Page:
Editor’s Note: Sponsored by Monday Properties and written by ARLnow.com, Startup Monday is a weekly column that profiles Arlington-based startups and their founders. The Ground Floor, Monday’s office space for young companies in Rosslyn, is now open. The Metro-accessible space features a 5,000-square-foot common area that includes a kitchen, lounge area, collaborative meeting spaces, and a stage for formal presentations.
Five years into his service, during a training run, he twisted his ankle and his foot jammed into train tracks. Worden stubbornly — he was a Marine, after all — kept running and training on the injury, while his leg became more and more damaged. His bone plate grew in the wrong direction, and overcompensating for the injury caused him to blow out his knee and two discs in his back.
By the late 1990s, he was medically discharged from the Marines after having served Presidents George H.W. Bush and Bill Clinton at the White House. Almost two decades later, Worden now finds himself more connected to the Department of Defense than he has been since wearing his dress blues.
Worden is the owner of Worden Technology Solutions, a government contractor that specializes in streamlining information technology services, cybersecurity and professional services. WTS has found a niche, Worden said, in the way it completes its tasks.
“We use technology as a tool to accomplish missions, not as a solution,” Worden says. “I do a lot of homework, try to identify where [the client’s] pitfalls and problems have been. I say ‘here’s what the problems are and here’s what we can fix.'”
It’s simple, unoriginal concept, but it has resonated with multiple DoD clients, and has continued to win Worden contracts. Considering WTS is a service-disabled, veteran-owned small business, he’s in a strong position for government contracts that are legally mandated to involve “set-aside companies” like his.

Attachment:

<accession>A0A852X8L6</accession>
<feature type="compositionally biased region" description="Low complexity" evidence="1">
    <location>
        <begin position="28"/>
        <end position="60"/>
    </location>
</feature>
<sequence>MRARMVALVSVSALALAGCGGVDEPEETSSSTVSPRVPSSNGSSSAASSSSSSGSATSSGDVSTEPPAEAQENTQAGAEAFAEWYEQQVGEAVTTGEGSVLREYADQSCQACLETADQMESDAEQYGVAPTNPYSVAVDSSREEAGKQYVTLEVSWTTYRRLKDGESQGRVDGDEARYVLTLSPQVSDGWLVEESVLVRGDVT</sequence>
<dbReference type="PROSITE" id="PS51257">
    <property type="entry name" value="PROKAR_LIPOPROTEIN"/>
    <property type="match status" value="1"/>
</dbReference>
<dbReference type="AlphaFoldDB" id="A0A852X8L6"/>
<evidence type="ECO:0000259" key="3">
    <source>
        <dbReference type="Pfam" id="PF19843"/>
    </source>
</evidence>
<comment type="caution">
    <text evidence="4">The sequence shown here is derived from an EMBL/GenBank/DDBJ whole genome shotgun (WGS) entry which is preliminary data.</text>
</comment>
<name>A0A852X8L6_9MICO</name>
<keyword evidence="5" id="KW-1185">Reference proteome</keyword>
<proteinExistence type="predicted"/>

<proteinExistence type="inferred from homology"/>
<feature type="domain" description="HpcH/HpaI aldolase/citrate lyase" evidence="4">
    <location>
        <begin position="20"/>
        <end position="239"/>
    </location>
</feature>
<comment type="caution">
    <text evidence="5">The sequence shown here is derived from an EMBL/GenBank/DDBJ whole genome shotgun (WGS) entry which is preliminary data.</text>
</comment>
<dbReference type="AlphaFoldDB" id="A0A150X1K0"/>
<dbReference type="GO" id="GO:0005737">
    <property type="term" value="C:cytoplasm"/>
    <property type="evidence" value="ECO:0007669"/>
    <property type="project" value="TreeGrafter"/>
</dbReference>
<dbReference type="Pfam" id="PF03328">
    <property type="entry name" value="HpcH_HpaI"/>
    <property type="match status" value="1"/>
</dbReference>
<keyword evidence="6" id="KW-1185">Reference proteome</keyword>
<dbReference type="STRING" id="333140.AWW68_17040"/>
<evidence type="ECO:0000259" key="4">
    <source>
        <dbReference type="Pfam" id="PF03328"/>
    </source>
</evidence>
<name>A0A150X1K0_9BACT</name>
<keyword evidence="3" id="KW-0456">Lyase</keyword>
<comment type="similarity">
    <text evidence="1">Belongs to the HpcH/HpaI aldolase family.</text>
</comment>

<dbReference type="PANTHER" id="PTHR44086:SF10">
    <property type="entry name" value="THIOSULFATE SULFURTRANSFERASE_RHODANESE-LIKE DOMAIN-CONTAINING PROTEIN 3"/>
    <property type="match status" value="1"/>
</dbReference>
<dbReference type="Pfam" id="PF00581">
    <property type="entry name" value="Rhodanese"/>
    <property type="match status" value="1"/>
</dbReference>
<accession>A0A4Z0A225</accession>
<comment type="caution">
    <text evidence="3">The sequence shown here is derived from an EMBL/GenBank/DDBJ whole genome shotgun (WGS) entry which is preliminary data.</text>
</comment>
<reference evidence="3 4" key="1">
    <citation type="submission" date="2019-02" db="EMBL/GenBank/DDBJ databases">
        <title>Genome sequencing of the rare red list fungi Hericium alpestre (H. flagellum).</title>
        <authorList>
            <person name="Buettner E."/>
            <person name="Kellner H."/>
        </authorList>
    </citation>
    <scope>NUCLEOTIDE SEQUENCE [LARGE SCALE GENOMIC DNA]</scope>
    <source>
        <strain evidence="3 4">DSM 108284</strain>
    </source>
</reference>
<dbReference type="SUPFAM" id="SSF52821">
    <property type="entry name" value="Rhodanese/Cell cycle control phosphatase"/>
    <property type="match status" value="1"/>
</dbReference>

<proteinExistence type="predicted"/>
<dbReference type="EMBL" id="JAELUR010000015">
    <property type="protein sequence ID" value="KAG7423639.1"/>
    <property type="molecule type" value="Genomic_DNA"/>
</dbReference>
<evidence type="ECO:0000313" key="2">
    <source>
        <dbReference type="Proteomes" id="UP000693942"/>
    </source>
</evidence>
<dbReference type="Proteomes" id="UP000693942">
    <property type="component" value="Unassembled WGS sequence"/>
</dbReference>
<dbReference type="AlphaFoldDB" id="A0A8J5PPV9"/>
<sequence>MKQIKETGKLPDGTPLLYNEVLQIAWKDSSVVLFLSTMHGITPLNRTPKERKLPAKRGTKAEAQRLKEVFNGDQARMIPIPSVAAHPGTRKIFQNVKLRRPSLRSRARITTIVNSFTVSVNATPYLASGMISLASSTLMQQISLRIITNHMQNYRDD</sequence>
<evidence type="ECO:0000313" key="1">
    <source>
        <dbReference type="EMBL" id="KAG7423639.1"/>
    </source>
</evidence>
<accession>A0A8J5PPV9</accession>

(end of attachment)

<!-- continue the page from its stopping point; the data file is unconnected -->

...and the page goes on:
Worden got his first contract in 2009 as a one-man business with the Navy. In 2011, he was able to officially incorporate and launch his company, hire employees and work for more contracts. That includes winning an 18-month-long slog for a Navy Space and Warfare Systems Command contract.
“That kind of process is enough to make a lot of people go ‘I’m done,'” Worden said. “But that’s why I was able to win, because I was too stubborn to quit. I would not give up.”
Worden’s success has led to other agencies inquiring into his company’s services. WTS has been a subcontractor for huge businesses like Northrop Grumman, trying to meet their set-aside requirements. And the company’s office in Crystal City’s Eastern Foundry incubator has helped with all of it.
“With 40 companies here, you can hit all the set-asides,” Worden said. “Plus the location is absolutely the best, plus you have the potential to meet other companies. As a small business, you tend to work on your own and you become bitter. This is about taking advantage of something that’s in front of you.”
Still, there’s one client Worden hasn’t worked for yet, one he’s had on his mind since he was 4 years old. The same one he said he used to chase recruiters when he was 14 he wanted to serve so badly: The Marines. Despite his confidence, the meticulous Worden wants every possible duck in a row before he goes for his dream job a second time around.
“I don’t want to stumble on myself walking into the Marine Corps,” Worden says with a sheepish grin. On the days where his leg injury hurts too much, he has to use a can. Speaking with ARLnow.com last week, he barely walked with any limp at all. “I want to be sharp. But we are getting ready to talk soon.”
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